Thursday, July 18, 2013

Lake Tahoe Part 2--Here Comes the Sun: June 26-28, 2013

When we woke the morning of Wednesday the 26th, the rain was gone and the sky was blue.  Our task was set before us--cram four days worth of Lake Tahoe fun into two.

Hike from the Eagle Falls Trailhead to Middle Velma Lakes

We always try to take a hike while in Lake Tahoe.  A hike is a great way to burn some calories during a vacation during which you are eating chips and drinking margaritas every night, but more importantly, it is a great way to see areas of the wilderness that the average Lake Tahoe going couch potato doesn't get to see.
Simply Gorgeous Middle Velma Lake
There are a wide variety of hiking opportunities around the immediate South Lake Tahoe area, but I knew the one we took on this particular morning was not ranked among the easier on the hiking difficulty spectrum.  The trail to Velma Lakes is ranked as a 3 out of 5 in my book, "California Hiking" and a 9 out of 10 in terms of scenery.  Most other sources consider this trail to be intermediate to advanced and "not for novice hikers."  Though this trail actually branches to Upper, Middle and Lower Velma Lakes, the most popular and easiest of the three is the trail to Middle Velma, which will be reached 3.8 miles and 1300 feet in elevation from the Eagle Falls Trailhead, located 8.5 miles north on Highway 89 at the apex of scenic Emerald Bay.  We left our house in South Tahoe at 8:30 and were able to get one of the coveted parking spaces on the highway, close to the trailhead but not in the $5 Day Use parking fee area.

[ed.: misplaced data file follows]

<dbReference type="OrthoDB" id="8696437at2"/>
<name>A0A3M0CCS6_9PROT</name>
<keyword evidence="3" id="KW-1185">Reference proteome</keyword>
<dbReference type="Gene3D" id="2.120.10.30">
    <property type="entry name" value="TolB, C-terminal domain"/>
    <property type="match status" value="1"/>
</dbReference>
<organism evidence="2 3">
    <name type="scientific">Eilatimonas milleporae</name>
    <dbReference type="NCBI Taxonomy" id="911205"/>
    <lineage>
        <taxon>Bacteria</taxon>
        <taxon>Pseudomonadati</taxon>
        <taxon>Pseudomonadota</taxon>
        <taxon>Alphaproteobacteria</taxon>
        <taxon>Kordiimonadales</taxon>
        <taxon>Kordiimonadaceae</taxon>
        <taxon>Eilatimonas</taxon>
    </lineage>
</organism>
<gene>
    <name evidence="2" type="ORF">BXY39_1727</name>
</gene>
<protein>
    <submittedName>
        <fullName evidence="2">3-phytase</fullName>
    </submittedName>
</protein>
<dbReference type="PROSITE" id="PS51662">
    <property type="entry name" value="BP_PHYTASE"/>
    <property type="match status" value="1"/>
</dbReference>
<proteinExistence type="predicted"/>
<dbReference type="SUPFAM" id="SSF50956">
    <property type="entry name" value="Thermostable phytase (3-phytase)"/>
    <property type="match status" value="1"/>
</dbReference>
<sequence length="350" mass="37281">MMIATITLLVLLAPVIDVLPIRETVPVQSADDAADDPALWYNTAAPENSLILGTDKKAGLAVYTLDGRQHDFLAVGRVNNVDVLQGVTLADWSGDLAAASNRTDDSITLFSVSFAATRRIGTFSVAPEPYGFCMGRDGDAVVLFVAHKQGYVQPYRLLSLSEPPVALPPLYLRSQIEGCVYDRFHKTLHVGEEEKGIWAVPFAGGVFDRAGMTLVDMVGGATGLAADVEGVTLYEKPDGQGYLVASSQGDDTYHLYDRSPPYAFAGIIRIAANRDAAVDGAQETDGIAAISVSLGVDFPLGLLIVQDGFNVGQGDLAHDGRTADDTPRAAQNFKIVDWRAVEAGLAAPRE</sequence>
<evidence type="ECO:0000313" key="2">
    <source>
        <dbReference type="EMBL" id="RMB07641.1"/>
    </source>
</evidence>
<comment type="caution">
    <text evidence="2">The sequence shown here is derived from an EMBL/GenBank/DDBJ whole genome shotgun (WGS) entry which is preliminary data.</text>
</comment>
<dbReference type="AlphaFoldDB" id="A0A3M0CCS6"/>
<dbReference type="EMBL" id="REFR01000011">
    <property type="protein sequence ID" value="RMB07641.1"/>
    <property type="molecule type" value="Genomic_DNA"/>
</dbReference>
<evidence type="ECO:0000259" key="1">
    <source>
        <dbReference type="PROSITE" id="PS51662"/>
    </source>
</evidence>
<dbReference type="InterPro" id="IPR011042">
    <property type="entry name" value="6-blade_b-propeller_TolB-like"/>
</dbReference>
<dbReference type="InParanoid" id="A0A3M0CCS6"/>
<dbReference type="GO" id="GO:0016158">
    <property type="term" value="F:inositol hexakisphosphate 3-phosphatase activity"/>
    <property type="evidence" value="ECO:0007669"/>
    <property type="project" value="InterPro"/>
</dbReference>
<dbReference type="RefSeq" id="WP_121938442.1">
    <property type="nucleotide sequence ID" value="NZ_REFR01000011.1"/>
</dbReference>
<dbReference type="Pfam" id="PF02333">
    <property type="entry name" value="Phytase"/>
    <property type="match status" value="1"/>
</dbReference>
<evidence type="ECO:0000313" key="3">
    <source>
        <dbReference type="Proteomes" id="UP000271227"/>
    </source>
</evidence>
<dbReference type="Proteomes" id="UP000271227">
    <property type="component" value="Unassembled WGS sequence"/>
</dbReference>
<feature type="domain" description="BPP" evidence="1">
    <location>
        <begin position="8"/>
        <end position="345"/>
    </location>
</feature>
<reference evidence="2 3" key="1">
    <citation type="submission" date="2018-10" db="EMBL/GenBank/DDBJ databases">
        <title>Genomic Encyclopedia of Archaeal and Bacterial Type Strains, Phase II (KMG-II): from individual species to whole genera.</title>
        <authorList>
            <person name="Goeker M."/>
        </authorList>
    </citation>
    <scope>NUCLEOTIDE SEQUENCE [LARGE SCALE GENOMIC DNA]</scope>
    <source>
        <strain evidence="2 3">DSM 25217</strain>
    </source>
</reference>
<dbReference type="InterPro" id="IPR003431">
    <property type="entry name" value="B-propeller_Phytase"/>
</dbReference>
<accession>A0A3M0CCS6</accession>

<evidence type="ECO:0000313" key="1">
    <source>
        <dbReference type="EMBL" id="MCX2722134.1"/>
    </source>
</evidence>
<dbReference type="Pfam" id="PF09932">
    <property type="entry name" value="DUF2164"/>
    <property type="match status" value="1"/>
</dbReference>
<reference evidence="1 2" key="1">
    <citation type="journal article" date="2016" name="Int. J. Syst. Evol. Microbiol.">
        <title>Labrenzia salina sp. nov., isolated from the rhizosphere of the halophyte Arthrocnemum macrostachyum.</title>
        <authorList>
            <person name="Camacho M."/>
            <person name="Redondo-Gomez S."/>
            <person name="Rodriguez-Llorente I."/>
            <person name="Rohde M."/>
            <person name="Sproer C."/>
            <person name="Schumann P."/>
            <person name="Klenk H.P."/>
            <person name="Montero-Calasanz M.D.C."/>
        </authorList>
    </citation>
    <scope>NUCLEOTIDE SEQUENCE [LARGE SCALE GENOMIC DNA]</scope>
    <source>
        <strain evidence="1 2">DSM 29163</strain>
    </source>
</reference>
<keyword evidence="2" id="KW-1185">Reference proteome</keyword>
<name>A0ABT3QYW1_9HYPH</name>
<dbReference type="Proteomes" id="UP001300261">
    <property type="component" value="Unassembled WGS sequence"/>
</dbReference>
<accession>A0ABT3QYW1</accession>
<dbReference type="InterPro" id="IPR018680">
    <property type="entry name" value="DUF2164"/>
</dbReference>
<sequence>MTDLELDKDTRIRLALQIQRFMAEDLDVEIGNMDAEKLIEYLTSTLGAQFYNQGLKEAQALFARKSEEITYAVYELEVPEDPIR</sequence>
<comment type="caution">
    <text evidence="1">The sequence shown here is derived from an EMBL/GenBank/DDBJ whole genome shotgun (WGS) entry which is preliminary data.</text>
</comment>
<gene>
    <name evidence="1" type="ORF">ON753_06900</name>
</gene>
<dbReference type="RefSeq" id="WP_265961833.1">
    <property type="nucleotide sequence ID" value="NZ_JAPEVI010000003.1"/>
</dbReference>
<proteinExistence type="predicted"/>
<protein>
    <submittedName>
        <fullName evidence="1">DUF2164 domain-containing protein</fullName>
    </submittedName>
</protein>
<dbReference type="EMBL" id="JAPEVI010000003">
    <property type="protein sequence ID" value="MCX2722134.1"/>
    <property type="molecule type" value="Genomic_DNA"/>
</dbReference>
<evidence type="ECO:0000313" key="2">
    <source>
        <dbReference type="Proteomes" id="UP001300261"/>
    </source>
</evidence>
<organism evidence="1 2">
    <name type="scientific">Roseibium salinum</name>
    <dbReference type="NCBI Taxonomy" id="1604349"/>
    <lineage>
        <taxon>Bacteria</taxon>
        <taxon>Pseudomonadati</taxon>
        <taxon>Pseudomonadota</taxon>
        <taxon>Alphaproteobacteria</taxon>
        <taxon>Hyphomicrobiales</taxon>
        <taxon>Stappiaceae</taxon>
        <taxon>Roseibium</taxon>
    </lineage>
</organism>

The trail follows along the very popular Eagle Lake Trail for the first mile, and then branches off on its own toward your Velma Lakes destination.  The entire trail offers spectacular views and some very rugged hiking.  We had Middle Velma Lake all to ourselves.  The water is too cold for swimming (and that's saying something because we swim in Lake Tahoe) but it was sure nice to dip those hot "new hiking boots" feet into the icy water and sit a little.  Unfortunately, we did this trail in a bit of a time crunch, so we really pushed ourselves.  Some pretty wicked foot pain ensued on the way down and some pretty serious muscle aching followed us around for a few days.
I do recommend this hike but it is not for the faint of heart. Ninety percent just ain't gonna make it.

Round Hill Pines Beach and Marina